A Japan-exclusive special Pokémon episode of GameCenter CX, known as Retro Game Master outside of Japan, included an interview with Satoshi Tajiri, where he revealed early Pokémon character profiles of Nidoking, Slowbro and Kadabra. Notably, they are given a National Pokédex number which matches their internal index number, rather than their final Kanto Pokédex number. Nidoking, for instance is noted as being #007, rather than #034, either suggesting that there was another method of ordering the Pokémon proposed, or that they reflect their ordering in the internal data. The latter is supported by interviews with Ken Sugimori, which verify that Rhydon, which index number is 001, was the first Pokémon ever created, and early sketches from Capsule Monsters featuring Rhydon. Nidoking is also referred to as マイコー♂ Maikō♂, indicating that there were either placeholder or alternate names for Pokémon before the development of Pokémon Red and Green had finished.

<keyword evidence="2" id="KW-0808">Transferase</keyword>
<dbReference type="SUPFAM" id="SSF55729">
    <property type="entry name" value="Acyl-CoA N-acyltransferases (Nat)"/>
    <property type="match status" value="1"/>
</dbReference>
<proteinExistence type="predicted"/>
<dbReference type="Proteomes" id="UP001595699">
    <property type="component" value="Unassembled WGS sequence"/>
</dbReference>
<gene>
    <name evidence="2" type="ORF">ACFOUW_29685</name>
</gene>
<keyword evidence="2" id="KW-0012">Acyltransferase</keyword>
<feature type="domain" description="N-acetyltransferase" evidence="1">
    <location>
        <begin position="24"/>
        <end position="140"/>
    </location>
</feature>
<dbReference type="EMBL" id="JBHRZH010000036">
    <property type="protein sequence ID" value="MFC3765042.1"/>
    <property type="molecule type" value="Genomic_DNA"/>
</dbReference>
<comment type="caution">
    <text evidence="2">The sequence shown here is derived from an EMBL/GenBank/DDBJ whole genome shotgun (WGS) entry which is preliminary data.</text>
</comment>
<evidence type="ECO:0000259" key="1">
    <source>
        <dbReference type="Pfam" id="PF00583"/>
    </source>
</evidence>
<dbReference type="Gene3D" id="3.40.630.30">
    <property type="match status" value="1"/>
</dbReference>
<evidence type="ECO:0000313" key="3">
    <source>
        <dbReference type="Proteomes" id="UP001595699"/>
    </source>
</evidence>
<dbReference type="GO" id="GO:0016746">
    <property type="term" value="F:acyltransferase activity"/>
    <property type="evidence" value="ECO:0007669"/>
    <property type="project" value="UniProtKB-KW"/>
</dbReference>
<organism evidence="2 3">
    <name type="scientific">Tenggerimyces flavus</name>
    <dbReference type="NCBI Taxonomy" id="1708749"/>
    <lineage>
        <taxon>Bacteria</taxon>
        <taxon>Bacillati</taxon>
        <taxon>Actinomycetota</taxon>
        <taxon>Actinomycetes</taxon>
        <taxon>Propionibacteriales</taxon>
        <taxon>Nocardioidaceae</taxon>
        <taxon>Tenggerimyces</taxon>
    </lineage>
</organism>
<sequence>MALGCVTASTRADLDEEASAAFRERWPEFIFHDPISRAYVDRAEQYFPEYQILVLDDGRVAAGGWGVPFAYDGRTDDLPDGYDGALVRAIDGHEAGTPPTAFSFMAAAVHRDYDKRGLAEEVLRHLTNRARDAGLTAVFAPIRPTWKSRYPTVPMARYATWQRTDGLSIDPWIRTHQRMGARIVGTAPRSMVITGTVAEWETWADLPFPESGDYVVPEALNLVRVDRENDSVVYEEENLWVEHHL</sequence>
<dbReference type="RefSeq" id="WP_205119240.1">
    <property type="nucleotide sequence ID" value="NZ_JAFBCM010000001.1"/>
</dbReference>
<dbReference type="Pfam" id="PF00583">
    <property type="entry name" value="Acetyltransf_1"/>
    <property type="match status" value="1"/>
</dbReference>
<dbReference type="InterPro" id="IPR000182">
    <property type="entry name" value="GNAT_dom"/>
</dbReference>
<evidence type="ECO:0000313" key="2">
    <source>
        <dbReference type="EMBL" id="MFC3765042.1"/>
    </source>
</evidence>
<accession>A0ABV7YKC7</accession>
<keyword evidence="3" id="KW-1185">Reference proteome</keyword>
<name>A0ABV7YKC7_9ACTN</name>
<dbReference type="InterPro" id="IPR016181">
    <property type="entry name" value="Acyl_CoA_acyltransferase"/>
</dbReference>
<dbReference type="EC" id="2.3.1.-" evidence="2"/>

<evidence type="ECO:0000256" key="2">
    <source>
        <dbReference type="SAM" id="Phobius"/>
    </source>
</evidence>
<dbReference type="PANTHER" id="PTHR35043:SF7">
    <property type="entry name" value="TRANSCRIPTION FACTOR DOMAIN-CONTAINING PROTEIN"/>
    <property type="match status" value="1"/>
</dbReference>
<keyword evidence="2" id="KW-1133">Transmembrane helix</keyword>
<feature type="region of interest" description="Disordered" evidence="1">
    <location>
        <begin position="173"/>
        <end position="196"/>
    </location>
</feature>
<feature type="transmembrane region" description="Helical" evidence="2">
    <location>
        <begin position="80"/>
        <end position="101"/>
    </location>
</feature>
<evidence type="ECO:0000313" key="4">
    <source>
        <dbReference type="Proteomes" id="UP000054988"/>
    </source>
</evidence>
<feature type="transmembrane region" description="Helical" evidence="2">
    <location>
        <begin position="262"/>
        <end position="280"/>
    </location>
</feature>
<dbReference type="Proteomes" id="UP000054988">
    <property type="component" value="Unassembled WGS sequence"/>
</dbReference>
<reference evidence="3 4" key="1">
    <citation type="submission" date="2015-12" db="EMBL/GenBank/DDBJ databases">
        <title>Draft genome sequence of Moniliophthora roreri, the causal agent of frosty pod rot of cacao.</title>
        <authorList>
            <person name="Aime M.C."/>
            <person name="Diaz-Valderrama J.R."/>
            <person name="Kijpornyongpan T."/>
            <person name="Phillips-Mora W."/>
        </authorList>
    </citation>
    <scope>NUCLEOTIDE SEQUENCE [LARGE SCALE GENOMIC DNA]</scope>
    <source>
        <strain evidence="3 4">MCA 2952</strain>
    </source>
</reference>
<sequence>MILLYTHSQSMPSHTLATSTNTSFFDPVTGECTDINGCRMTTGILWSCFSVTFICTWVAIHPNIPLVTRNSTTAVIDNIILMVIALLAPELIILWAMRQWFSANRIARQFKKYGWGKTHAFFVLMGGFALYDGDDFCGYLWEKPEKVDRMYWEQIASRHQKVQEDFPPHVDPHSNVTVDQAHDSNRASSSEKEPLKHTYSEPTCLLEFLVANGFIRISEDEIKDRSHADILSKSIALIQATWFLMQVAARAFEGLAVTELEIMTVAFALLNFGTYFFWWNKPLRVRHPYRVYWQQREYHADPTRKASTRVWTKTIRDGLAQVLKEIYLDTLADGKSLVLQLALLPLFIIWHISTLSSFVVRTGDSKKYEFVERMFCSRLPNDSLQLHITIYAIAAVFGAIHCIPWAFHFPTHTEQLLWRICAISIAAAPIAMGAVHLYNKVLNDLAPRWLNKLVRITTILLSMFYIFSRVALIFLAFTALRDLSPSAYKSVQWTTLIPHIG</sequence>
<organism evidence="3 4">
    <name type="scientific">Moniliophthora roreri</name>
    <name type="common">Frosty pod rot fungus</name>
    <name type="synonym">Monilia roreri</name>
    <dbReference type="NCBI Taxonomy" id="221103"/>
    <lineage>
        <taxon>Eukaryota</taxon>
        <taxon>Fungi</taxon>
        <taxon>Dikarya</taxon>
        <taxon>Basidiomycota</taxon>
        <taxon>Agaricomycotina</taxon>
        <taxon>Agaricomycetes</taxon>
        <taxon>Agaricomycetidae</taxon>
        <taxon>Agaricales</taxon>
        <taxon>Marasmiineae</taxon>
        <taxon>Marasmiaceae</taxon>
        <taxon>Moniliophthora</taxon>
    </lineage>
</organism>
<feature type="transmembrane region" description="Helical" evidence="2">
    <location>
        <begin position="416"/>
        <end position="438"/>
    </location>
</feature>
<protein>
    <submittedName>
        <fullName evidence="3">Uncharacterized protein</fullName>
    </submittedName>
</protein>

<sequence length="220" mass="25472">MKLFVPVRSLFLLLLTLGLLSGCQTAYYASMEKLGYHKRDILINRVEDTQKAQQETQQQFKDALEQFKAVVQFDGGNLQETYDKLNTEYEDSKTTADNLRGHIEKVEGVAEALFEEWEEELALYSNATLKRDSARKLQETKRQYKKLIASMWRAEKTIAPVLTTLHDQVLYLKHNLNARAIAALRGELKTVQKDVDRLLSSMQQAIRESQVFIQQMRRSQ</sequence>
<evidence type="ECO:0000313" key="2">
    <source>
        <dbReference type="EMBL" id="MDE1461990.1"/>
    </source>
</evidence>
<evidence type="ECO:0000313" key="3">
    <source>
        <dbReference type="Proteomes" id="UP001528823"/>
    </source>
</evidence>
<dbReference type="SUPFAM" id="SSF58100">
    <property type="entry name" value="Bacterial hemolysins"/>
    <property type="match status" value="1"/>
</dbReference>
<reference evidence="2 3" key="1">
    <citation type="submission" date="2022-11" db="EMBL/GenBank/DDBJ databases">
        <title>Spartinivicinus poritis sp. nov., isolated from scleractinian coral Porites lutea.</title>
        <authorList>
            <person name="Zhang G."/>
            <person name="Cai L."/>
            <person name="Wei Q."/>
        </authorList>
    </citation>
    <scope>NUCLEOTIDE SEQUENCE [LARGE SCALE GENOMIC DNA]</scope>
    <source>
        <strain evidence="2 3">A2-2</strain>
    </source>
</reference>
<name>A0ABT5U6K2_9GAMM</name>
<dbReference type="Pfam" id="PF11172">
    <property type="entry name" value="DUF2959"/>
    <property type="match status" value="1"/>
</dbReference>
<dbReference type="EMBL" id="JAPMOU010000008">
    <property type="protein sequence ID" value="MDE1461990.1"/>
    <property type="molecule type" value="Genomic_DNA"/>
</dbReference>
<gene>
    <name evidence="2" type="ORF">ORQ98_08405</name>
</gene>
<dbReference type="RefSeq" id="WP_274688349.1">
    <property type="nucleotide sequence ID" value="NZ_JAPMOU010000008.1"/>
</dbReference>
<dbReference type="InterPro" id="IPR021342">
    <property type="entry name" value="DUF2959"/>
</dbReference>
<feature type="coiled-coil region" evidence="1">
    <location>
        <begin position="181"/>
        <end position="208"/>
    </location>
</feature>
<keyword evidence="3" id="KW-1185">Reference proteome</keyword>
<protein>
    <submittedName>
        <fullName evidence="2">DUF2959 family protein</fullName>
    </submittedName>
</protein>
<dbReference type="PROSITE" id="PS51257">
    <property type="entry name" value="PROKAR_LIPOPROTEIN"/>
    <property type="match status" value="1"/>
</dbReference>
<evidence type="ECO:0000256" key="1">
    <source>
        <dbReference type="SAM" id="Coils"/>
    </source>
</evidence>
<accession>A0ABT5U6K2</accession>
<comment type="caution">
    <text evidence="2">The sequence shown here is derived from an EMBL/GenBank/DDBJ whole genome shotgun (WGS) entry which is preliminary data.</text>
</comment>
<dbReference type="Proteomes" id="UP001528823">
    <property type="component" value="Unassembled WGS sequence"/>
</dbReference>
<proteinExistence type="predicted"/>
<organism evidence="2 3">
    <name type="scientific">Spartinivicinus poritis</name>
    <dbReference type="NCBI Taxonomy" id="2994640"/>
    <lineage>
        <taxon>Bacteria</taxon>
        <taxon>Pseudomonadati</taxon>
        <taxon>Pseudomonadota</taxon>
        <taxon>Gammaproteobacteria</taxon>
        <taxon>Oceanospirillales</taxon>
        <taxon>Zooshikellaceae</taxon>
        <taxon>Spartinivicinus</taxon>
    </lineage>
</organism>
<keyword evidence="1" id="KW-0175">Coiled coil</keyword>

In addition to this, it was confirmed in an interview with Shigeki Morimoto that there were originally going to be 190 Pokémon in Generation I, indicating that the 39 Missingno. found in the internal index are formatted Pokémon.[3]

By ChickasaurusGL
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Professor Oak battle

At the beginning of the player's adventure, Professor Oak introduces Red to the world of Pokémon using a sprite that is similar to the battle sprites of other characters. However, he also has three full teams of Pokémon programmed in, each consisting of a Tauros, Exeggutor, Arcanine, Gyarados, and the final evolutionary stage of one of the starter Pokémon.